‘Anvil! The Story of Anvil’: Get Your Devil Horns Ready!
Anvil! The Story of Anvil
Directed by Sacha Gervasi
Whether you’re a heavy metal fan or not, you’ll appreciate Sacha Gervasi’s documentary Anvil! The Story of Anvil as it lays out the surprisingly inspiring story of the Canadian 80s metal band whose star failed to rise, and how even after 30 years of disappointment, the two fearless friends who started it all maintain their never-say-die attitude.
The movie careens into action with flashback footage of a 1984 Japanese metal fest featuring Anvil alongside bands like Scorpions, Whitesnake and Bon Jovi. Anvil’s lead singer Lips dressed in bondage gear, slides a dildo across the strings of his guitar while taunting the thrashing crowd with his playful smile. Testimonials from members of some of metal’s biggest bands like Metallica, Motorhead and Slayer describe Anvil as the “real deal” and yet no one really understands why the band, in all their torn mesh, big hair and pioneering sound, never made it to the top.
Present day, and the crisp Canadian winter numbs a Toronto suburb where lead singer Steve Kudlow (a.k.a. Lips) and drummer Robb Reiner stand on the streets where they grew up, having met each other in their early teens. Both now partake in menial labour jobs which Reiner describes as his “psychoactive therapy sessions,” jack hammering away on what looks like a home reno while Kudlow delivers food for Children’s Choice Catering. Reiner, the stoic introvert, spends his free time painting, while Kudlow, the eternal optimist, is a devoted family man who sees the world through a boyish naiveté.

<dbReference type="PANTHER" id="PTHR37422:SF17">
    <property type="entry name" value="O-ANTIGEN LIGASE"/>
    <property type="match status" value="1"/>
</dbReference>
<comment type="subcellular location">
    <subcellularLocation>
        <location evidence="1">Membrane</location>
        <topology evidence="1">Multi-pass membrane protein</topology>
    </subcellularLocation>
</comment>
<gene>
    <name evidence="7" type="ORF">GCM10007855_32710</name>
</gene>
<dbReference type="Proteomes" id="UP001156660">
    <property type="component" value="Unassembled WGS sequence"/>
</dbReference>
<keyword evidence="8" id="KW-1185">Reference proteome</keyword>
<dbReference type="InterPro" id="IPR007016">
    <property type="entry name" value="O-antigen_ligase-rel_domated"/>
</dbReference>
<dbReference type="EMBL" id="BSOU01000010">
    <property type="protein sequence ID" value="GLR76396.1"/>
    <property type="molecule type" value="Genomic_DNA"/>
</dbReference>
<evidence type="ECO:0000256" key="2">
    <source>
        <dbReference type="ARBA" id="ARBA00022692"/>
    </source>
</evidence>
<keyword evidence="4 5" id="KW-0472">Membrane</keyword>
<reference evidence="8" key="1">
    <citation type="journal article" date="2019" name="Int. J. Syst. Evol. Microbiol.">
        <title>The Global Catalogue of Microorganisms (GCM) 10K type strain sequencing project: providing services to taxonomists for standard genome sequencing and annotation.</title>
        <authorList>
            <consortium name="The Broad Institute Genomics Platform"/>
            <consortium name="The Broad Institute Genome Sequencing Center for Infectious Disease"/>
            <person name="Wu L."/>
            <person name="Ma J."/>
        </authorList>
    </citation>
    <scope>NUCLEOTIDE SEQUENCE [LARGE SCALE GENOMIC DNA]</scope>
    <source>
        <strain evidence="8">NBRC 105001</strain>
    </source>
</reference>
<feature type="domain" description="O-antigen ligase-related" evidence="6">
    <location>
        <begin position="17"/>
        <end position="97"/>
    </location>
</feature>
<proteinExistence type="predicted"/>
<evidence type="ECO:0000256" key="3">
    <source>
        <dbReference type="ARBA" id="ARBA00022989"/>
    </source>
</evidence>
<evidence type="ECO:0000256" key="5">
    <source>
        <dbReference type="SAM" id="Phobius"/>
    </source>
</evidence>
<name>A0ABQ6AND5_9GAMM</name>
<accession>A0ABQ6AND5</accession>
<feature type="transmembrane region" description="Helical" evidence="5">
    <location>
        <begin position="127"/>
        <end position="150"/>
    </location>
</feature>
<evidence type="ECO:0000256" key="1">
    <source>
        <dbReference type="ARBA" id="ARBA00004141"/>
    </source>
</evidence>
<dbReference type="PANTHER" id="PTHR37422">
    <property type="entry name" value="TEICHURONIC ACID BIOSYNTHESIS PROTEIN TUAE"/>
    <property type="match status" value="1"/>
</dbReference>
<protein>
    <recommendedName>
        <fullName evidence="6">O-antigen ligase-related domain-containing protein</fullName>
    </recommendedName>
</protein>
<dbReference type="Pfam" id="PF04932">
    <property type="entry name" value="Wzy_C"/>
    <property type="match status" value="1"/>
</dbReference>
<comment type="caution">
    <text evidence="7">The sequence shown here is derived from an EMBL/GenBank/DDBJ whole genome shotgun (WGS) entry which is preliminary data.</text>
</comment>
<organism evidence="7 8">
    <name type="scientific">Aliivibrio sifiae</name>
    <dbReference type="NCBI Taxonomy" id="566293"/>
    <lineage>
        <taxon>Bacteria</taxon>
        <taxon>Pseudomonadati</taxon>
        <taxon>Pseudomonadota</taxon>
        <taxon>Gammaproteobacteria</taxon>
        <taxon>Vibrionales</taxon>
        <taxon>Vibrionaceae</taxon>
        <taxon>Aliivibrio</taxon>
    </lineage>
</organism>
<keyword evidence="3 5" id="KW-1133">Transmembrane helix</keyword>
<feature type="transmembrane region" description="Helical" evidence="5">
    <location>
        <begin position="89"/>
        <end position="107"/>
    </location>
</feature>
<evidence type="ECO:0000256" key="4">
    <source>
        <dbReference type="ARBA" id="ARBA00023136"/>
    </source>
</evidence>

The band embarks with new-found hope on a poorly-managed European tour that goes drastically wrong with shady club owners refusing to pay, missed trains and long nights in airports. They arrive back after five weeks of sweat and frustration, unpaid and disillusioned. Boatloads of debt, internal fighting and last-ditch attempts at getting their latest album out to fans furthers the heart-wrenching portrait of the indie rock band and the crushing nature of time in such a youth-obsessed industry.
Reminiscent of Spinal Tap (directed by…Rob Reiner), this sentimental story is raw and unassuming as Gervasi, former roadie for the band, takes a thoughtful look inside the lives of two headbangers who, determined and perhaps even delusional, never gave up on their dreams.